Emergency suboccipital decompression for respiratory arrest during supratentorial surgery: The untold story of a surgeon's courage in times of despair - Historical vignette

Beth Ann Shelton, Edward O'Hara, R. Shane Tubbs, Mohammadali Mohajel Shoja, Fred G. Barker, Aaron A. Cohen-Gadol

Research output: Contribution to journalArticle

2 Scopus citations

Abstract

The odyssey leading to the discovery of herniation syndromes was prolonged due to a lack of early understanding of the underlying pathophysiology. In 1896, Leonard Hill documented transtentorial pressure gradients as the intervening phenomenon involved in uncal herniation. In 1904, James Collier became the first to describe cerebellar tonsillar herniation as a "false localizing sign" often associated with intracranial tumors. During the infancy of neurological surgery, management of increased intracranial pressure and an improved understanding of brain herniation syndromes were of the utmost importance in achieving a safe technique. Harvey Cushing provided seminal contributions in understanding the pathophysiology of increased intracranial pressure and resulting cardiopulmonary effects. Cushing believed that tonsillar herniation was a cause of acute cardiorespiratory compromise in patients with intracranial tumors. In this vignette, we describe the untold story of Cushing's heroic attempt to treat respiratory arrest operatively during supratentorial tumor surgery with an emergency suboccipital craniectomy to relieve the medullary dysfunction that he believed was caused by compression from tonsillar herniation. This case illustrates a surgeon's determination and courage in fighting for his patient's life in the most desperate of times.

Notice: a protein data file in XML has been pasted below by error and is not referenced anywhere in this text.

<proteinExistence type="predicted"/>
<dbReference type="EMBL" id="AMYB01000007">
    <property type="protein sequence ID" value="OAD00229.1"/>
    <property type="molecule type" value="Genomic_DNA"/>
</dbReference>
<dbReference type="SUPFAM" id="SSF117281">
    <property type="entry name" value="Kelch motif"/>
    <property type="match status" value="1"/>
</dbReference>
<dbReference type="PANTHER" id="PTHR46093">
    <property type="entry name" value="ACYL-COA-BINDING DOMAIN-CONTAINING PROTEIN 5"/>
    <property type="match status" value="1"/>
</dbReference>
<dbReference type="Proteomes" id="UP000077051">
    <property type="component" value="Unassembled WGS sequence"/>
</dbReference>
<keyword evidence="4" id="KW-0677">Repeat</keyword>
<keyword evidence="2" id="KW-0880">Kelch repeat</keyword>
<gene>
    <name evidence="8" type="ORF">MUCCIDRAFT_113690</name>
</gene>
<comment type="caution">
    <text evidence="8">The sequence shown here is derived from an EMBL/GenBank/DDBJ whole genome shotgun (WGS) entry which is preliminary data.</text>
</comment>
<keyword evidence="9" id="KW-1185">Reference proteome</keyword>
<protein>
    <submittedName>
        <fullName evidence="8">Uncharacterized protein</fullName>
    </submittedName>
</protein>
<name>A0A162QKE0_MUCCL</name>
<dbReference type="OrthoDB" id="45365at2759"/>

Original languageEnglish (US)
Pages (from-to)391-394
Number of pages4
JournalJournal of Neurosurgery
Volume110
Issue number2
DOIs
StatePublished - Feb 1 2009
Externally publishedYes

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Keywords

  • Cerebellar tonsillar herniation
  • Harvey Cushing
  • History of neurosurgery
  • Respiratory arrest

ASJC Scopus subject areas

  • Surgery
  • Clinical Neurology

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